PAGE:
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Trucked-Up Property
by Ron Davis

Nuisance charges leveled at a California shopping center by a neighbor have gained the sympathy of that state’s courts–but nothing more.

The shopping center is Airporter Square in Ontario, and the neighbor owns an undeveloped tract adjacent to the center. That tract is apparently destined for a mixed-use retail and residential complex called Ontario Festival.

Meanwhile, the owners of Airporter Square have encouraged their patrons–especially truckers–to park their vehicles on the neighbor’s property. The center’s owners have even posted signs along the perimeter of Airporter Square inviting trucks to park there. The signs are printed with the words “Truck Parking,” and directional signs point to the neighbor’s property.

In response, the adjacent property owners have erected temporary barriers and chain-link fences. But the truckers simply park on the street surrounding the property, and their traffic and noise continue unabated.

The neighboring property owner has protested, claiming that the truck activities promoted by the center have caused their property values to drop. The neighbor added that some potential investors in Ontario Festival have already expressed dismay about the parking and traffic situation, thus discouraging their investment.

The neighbor eventually sued the shopping center’s owners on grounds that they had created a public nuisance.

The courts agreed that the center’s owners have violated local laws. Explained one judge, “They are constructively operating the shopping center as a truck stop, a use for which the shopping center is not zoned.”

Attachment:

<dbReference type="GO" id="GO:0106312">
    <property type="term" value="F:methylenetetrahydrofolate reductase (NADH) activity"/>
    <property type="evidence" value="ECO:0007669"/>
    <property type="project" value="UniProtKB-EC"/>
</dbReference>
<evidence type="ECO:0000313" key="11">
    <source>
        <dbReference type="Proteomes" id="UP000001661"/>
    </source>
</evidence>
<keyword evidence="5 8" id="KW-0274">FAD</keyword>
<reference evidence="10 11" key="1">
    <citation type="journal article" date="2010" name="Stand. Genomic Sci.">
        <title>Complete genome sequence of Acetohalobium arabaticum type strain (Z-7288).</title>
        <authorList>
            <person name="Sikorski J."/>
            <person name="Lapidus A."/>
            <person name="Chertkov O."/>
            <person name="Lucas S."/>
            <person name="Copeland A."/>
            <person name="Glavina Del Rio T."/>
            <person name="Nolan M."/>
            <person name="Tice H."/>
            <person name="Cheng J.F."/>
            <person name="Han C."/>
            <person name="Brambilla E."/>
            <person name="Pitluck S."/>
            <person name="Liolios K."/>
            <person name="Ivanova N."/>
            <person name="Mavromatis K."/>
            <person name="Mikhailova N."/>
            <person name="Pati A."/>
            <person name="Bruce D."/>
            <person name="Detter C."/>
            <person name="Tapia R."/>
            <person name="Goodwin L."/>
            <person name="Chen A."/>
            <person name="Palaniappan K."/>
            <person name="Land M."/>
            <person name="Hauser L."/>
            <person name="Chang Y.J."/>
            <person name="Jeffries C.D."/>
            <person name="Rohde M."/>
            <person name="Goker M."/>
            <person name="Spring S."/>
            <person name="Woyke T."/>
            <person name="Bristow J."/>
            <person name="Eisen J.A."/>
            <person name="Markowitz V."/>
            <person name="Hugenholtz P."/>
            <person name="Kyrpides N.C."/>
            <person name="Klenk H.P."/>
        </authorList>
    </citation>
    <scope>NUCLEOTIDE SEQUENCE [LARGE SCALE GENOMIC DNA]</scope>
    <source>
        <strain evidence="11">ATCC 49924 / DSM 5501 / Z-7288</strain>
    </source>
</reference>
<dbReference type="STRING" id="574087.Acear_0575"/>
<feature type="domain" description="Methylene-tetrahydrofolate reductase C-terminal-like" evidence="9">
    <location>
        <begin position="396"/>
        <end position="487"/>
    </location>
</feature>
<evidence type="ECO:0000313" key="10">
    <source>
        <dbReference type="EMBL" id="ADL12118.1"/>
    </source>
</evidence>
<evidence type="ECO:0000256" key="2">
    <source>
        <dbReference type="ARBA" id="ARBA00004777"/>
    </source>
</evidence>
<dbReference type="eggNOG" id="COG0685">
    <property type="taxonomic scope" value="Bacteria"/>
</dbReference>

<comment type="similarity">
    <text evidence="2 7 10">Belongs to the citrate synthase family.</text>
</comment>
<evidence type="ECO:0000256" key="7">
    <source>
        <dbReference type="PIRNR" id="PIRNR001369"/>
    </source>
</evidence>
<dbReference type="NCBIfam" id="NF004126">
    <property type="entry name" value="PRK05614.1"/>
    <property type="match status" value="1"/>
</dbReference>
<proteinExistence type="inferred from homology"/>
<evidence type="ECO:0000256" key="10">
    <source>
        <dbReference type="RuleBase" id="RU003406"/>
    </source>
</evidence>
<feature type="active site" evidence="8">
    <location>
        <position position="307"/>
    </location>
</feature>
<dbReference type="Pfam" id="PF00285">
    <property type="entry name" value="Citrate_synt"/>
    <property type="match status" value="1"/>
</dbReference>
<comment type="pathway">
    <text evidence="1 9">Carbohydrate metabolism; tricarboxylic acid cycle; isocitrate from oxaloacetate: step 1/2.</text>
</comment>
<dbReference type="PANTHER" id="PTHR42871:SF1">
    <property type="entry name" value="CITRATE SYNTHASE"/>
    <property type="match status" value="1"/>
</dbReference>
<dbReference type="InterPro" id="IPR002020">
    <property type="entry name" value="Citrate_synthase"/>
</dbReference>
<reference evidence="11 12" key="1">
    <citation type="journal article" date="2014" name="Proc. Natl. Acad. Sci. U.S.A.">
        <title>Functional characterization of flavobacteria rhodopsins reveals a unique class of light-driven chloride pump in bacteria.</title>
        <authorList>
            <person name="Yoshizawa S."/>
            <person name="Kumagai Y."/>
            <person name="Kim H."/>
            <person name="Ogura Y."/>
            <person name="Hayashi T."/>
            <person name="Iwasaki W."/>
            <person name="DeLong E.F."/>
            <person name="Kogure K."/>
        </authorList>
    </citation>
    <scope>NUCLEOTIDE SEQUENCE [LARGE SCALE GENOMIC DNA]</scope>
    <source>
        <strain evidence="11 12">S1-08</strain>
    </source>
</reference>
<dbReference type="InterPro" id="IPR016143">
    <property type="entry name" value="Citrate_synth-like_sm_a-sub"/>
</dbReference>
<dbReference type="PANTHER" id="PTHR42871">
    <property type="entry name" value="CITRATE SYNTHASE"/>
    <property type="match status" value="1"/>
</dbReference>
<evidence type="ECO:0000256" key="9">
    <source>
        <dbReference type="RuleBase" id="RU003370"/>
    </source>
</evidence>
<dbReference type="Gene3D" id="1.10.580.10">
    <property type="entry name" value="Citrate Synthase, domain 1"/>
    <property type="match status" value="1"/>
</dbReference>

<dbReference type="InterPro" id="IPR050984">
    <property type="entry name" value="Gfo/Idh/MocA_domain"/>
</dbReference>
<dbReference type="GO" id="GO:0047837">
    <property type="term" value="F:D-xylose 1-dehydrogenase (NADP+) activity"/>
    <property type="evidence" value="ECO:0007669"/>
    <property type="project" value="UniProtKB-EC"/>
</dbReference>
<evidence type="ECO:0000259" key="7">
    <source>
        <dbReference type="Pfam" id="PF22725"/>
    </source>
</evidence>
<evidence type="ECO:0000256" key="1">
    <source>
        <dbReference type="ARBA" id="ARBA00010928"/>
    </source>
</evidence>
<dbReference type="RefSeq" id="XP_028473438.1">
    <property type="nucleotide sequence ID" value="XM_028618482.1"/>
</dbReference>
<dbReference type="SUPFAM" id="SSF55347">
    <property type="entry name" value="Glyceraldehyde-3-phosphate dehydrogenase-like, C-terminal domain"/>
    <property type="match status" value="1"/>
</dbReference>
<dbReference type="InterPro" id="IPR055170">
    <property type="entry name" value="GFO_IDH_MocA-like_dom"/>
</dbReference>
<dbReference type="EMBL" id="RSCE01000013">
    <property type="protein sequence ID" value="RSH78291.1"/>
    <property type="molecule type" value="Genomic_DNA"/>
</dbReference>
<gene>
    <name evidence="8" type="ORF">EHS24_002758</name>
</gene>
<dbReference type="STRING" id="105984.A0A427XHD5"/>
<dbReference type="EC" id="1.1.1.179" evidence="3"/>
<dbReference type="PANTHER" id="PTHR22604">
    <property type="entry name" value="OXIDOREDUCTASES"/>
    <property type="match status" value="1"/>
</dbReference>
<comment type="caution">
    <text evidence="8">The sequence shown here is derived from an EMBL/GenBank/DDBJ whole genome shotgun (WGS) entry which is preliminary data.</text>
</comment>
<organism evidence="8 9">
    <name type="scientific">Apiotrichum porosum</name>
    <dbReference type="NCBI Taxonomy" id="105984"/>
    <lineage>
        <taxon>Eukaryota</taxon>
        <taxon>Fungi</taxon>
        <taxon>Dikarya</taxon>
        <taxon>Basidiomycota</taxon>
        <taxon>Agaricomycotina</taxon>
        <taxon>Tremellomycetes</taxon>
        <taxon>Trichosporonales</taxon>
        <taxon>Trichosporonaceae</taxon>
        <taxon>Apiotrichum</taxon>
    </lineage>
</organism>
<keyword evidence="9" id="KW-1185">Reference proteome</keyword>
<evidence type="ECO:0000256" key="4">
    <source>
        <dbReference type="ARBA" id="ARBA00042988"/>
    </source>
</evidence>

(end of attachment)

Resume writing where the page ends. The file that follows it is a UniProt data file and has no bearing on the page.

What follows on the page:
However, the courts also found that “nuisance” is defined as an interference with the use and enjoyment of land and that such a definition limits nuisance claims. Added the judge, “The property in this case is vacant land proposed for future development, and there is no current use and enjoyment being made by anyone. Further, the judge noted, “Diminution of value...is simply an element of damage, not the present interference of use or enjoyment required to state a cause of legal action for nuisance.... As such, it does not state the essential element of a current injury for nuisance.”

On appeal, a California appellate court agreed that the charges of noise, fumes, and pollution from trucks visiting Airporter Square “pertain to future harm and therefore cannot establish nuisance.... Because the land is now vacant, no one is present to hear any noises, to smell any fumes, or to inhale any pollution.”(MCP Ontario Festival v. Aden, 2006 WL 2692862 [Cal.App. 4 Dist.])

Decision: October 2006
Published: November 2006



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